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Black bear and cub in Illinois

May 16, 2010 at 04:36 PM

TISKILWA — For at least the second time in as many years, a black bear has made an appearance in Bureau County - this time with a young one in tow.

The Bureau County Sheriff’s Department took a call about 10:30 a.m. Saturday from residents who reported spotting two bears. Deputy Sheriff Sherry Barto went to the location of the sighting, in a field near Tiskilwa, and saw what she believed to be a black bear and her cub moving into brush. She was not able to photograph the creatures.

Sightings of wild black bears have been almost non-existent from the 1850s to last year, when two different bears were spotted in Illinois. Click here to read a history of bears in Illinois.

In February 2009, a black bear was found hibernating in a drainage ditch near Neponset, roughly in the same area of the county. That bear was tranquilized and shipped to Woody’s Menagerie in Bond County. That animal had been spotted and photographed repeatedly in the county since the previous June. It was the first documented black bear found in the wild in Illinois in more than four decades.

In June of 2009 another black bear was seen repeatedly in JoDaviess County and also in northeast Iowa.

Illinois Conservation Police Officer Sgt. Robert Frazier, who help capture the black bear in Neponset, was more than a little surprised to hear of another bear sighting in Bureau County. But given that the sighting was confirmed by a sheriff’s deputy, and the location was so near where the bear was captured last year, he’s taking it seriously.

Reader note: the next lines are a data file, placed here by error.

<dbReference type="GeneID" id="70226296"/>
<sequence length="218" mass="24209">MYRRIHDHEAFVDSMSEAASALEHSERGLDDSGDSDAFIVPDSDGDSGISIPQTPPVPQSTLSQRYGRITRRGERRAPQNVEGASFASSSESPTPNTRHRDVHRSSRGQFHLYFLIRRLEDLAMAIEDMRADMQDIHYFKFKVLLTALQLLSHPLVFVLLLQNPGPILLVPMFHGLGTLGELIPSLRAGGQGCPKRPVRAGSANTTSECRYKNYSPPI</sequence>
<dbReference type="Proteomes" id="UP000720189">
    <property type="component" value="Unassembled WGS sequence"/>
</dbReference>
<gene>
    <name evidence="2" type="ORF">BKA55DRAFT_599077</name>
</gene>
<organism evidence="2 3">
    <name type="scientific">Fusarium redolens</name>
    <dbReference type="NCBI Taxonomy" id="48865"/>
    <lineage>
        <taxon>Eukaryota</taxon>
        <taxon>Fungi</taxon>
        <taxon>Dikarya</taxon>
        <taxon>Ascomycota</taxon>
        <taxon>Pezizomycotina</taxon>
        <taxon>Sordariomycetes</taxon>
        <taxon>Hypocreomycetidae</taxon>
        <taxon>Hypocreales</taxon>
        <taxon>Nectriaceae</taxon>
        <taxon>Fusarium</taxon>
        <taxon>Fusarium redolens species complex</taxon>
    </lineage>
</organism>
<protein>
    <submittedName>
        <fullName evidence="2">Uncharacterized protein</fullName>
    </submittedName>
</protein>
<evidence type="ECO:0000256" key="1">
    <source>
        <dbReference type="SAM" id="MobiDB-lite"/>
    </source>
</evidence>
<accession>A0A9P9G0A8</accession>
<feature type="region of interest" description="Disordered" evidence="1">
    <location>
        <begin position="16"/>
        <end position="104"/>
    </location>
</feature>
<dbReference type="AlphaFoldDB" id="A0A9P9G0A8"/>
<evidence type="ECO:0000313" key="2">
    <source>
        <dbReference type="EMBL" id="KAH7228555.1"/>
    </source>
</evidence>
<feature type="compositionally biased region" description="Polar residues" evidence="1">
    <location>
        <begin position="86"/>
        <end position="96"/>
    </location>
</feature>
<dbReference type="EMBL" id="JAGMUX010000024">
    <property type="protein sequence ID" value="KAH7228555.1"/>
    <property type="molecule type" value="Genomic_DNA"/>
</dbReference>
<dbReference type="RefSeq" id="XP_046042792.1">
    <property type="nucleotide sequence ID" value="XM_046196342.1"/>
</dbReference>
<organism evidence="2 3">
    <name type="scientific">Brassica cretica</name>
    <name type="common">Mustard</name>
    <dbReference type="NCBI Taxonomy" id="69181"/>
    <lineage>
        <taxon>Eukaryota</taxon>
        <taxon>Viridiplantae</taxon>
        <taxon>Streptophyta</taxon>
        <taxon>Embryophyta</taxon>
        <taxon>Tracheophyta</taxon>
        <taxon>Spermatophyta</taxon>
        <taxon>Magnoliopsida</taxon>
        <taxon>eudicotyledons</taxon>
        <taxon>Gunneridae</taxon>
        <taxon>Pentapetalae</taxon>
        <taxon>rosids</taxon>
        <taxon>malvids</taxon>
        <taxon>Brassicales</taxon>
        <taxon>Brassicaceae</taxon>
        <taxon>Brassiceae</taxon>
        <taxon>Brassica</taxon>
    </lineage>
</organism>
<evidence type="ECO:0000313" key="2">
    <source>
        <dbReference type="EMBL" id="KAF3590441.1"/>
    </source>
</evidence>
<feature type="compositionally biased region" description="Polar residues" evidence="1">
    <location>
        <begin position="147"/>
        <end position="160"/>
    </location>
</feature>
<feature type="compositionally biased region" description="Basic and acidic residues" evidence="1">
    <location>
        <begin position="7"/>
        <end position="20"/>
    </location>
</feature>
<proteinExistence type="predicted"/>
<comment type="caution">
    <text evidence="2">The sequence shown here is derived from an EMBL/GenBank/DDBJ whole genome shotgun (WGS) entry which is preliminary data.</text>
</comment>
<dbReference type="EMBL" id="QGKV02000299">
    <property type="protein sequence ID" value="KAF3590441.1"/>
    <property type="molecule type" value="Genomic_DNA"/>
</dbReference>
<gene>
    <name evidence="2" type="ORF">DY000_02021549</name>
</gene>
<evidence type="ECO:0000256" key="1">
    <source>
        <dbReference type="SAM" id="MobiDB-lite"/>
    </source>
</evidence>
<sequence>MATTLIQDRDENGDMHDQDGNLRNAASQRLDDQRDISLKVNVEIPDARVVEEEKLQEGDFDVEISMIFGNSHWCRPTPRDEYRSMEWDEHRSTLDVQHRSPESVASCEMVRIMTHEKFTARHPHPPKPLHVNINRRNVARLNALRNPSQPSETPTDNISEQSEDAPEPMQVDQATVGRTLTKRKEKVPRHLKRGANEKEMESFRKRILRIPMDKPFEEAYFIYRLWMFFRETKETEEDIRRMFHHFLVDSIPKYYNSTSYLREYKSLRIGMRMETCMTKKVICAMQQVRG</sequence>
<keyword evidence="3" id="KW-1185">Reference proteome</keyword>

“We get these reports all the time. People see mountain lions. They see bears,” Frazier said. “And I’ve always halfway dismissed them. But then we find a mountain lion in Chicago. We find a bear in Bureau County. You can’t dismiss them.”

This is a potentially more serious situation than the lone bear that would have occasional sightings from residents for about eight months before being found asleep, Frazier said.

“If it’s a female and it’s got a baby, it’s possibly going to be more aggressive,” he said. “I would think her nurturing instinct would be to protect her cub. I wouldn’t be traipsing around in the woods looking for it.”

He also cautioned people to keep a healthy distance from the animals if people do encounter it and call the police immediately. At that point, if they can get a photo from a safe distance, that would help the Conservation Police determine the cub’s age, he said. They might try to approach an older cub differently than a newborn.

Neponset and Tiskilwa are about 18 miles apart. The proximity makes Frazier wonder whether the three bears weren’t kept on someone’s property.

“People sometimes take wild animals from the wild,” he said. “They think they’re cute, and then the darn thing gets bigger, does damage to the home, gets out, and it’s not such a good idea.

“If there is indeed a bear and a cub, the big question I have is, how did they get there?”

Illinois has no law on the books protecting bears because they’re generally not found anywhere in the state. That means, legally, the bears could be hunted as long as the hunter had the property owner’s permission and was in compliance with firearms laws.